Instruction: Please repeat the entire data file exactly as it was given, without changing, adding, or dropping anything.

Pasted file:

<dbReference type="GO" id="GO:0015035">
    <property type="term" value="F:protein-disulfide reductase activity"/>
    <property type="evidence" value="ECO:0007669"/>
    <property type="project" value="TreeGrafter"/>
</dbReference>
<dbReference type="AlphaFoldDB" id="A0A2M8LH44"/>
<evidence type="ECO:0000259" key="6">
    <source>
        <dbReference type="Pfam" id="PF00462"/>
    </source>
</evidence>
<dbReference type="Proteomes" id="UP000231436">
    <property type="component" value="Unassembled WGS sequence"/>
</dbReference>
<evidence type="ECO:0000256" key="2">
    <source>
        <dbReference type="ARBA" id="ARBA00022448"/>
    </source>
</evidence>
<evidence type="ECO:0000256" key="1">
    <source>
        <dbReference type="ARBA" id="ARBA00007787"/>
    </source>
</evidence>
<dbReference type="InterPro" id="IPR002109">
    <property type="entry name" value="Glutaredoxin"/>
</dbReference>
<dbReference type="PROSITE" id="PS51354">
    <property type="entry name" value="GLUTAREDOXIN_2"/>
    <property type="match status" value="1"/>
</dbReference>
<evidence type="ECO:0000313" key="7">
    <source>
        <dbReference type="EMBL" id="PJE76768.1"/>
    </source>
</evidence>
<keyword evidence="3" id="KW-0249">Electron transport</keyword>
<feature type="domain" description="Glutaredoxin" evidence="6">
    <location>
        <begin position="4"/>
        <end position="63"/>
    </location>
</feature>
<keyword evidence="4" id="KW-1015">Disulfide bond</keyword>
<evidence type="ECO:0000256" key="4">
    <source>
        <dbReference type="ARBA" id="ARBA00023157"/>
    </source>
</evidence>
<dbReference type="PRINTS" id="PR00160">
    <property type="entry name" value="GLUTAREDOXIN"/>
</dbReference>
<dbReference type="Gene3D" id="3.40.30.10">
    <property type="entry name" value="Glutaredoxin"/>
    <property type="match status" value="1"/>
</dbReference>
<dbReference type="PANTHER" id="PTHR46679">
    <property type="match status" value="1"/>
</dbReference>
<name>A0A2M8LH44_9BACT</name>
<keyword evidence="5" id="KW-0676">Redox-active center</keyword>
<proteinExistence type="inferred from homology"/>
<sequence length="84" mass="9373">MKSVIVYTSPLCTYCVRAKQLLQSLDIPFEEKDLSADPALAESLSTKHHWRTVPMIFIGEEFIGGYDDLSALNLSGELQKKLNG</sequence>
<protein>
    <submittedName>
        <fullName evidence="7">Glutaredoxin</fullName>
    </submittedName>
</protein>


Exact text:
<dbReference type="GO" id="GO:0015035">
    <property type="term" value="F:protein-disulfide reductase activity"/>
    <property type="evidence" value="ECO:0007669"/>
    <property type="project" value="TreeGrafter"/>
</dbReference>
<dbReference type="AlphaFoldDB" id="A0A2M8LH44"/>
<evidence type="ECO:0000259" key="6">
    <source>
        <dbReference type="Pfam" id="PF00462"/>
    </source>
</evidence>
<dbReference type="Proteomes" id="UP000231436">
    <property type="component" value="Unassembled WGS sequence"/>
</dbReference>
<evidence type="ECO:0000256" key="2">
    <source>
        <dbReference type="ARBA" id="ARBA00022448"/>
    </source>
</evidence>
<evidence type="ECO:0000256" key="1">
    <source>
        <dbReference type="ARBA" id="ARBA00007787"/>
    </source>
</evidence>
<dbReference type="InterPro" id="IPR002109">
    <property type="entry name" value="Glutaredoxin"/>
</dbReference>
<dbReference type="PROSITE" id="PS51354">
    <property type="entry name" value="GLUTAREDOXIN_2"/>
    <property type="match status" value="1"/>
</dbReference>
<evidence type="ECO:0000313" key="7">
    <source>
        <dbReference type="EMBL" id="PJE76768.1"/>
    </source>
</evidence>
<keyword evidence="3" id="KW-0249">Electron transport</keyword>
<feature type="domain" description="Glutaredoxin" evidence="6">
    <location>
        <begin position="4"/>
        <end position="63"/>
    </location>
</feature>
<keyword evidence="4" id="KW-1015">Disulfide bond</keyword>
<evidence type="ECO:0000256" key="4">
    <source>
        <dbReference type="ARBA" id="ARBA00023157"/>
    </source>
</evidence>
<dbReference type="PRINTS" id="PR00160">
    <property type="entry name" value="GLUTAREDOXIN"/>
</dbReference>
<dbReference type="Gene3D" id="3.40.30.10">
    <property type="entry name" value="Glutaredoxin"/>
    <property type="match status" value="1"/>
</dbReference>
<dbReference type="PANTHER" id="PTHR46679">
    <property type="match status" value="1"/>
</dbReference>
<name>A0A2M8LH44_9BACT</name>
<keyword evidence="5" id="KW-0676">Redox-active center</keyword>
<proteinExistence type="inferred from homology"/>
<sequence length="84" mass="9373">MKSVIVYTSPLCTYCVRAKQLLQSLDIPFEEKDLSADPALAESLSTKHHWRTVPMIFIGEEFIGGYDDLSALNLSGELQKKLNG</sequence>
<protein>
    <submittedName>
        <fullName evidence="7">Glutaredoxin</fullName>
    </submittedName>
</protein>